If you call an album atmospheric it usually means it’s dull and a bit worthy but has nice guitar effects. But the Ralfe Band are atmospheric like falling asleep half drunk on a train and waking up disorientated in what might be Reading then trying to work out how to get home. If indeed that is a meaning of atmospheric. They should be the house band at the Marathon Bar, as their tangential relation to normal space and time would be perfect.
‘Swords’ is one part Syd Barrett playing eastern European folk, one part the soundtrack to an especially peculiar Peter Greenaway film, and a third part bonkers. It sounds like a direct recording of someone’s musical internal monologue. Ideas crash against each other from all angles, like ‘March Of The Pams’ which could be a Greek restaurant band being joined by Mick Green (from The Pirates, kids) and the Swingle Singers. In a good way. Or ‘Bruno Mindhorn’_ – like a narrative sketch from Jam backed by an ethereal rockabilly band.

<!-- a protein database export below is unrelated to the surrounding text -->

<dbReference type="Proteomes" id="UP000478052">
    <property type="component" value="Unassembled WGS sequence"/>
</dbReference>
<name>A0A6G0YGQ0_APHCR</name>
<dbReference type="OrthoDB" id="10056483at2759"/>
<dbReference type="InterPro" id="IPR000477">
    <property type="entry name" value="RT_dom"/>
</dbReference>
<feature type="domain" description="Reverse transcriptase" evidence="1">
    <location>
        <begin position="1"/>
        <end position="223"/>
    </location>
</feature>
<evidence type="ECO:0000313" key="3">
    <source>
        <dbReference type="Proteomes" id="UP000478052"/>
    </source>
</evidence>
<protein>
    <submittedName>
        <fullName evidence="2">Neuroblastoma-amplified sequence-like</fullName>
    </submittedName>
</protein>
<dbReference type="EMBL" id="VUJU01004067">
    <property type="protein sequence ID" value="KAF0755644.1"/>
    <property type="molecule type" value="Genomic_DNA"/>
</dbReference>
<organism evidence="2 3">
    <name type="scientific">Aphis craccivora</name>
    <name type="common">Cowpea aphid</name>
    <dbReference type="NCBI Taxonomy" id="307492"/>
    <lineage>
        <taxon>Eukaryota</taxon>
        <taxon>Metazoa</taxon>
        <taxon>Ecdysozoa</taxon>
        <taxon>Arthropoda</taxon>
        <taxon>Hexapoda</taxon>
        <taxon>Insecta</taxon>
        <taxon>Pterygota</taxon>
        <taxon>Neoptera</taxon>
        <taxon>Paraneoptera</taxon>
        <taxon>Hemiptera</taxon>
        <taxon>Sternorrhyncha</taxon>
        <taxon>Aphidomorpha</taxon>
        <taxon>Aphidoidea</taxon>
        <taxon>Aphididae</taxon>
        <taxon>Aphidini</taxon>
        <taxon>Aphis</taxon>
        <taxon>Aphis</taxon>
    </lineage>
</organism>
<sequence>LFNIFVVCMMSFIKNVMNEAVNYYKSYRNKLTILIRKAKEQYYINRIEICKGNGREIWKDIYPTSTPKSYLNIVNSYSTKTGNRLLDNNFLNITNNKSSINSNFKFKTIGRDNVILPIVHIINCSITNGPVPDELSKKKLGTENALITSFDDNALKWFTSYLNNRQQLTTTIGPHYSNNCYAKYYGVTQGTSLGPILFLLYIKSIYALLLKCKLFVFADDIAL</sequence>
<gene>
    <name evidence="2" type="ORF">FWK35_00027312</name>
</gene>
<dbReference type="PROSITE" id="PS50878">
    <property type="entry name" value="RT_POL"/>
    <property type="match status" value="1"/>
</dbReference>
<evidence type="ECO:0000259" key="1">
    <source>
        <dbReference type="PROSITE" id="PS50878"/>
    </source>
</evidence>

How to describe it? Weird, occasionally disturbing, beautiful in a twisted way and very intense. It's the sonic representation of that someone you had a fling with but studiously avoided introducing to your friends. And much like that person, it could have just been a strange dream, but one that's impossible to forget.
8Julian Ridgway's Score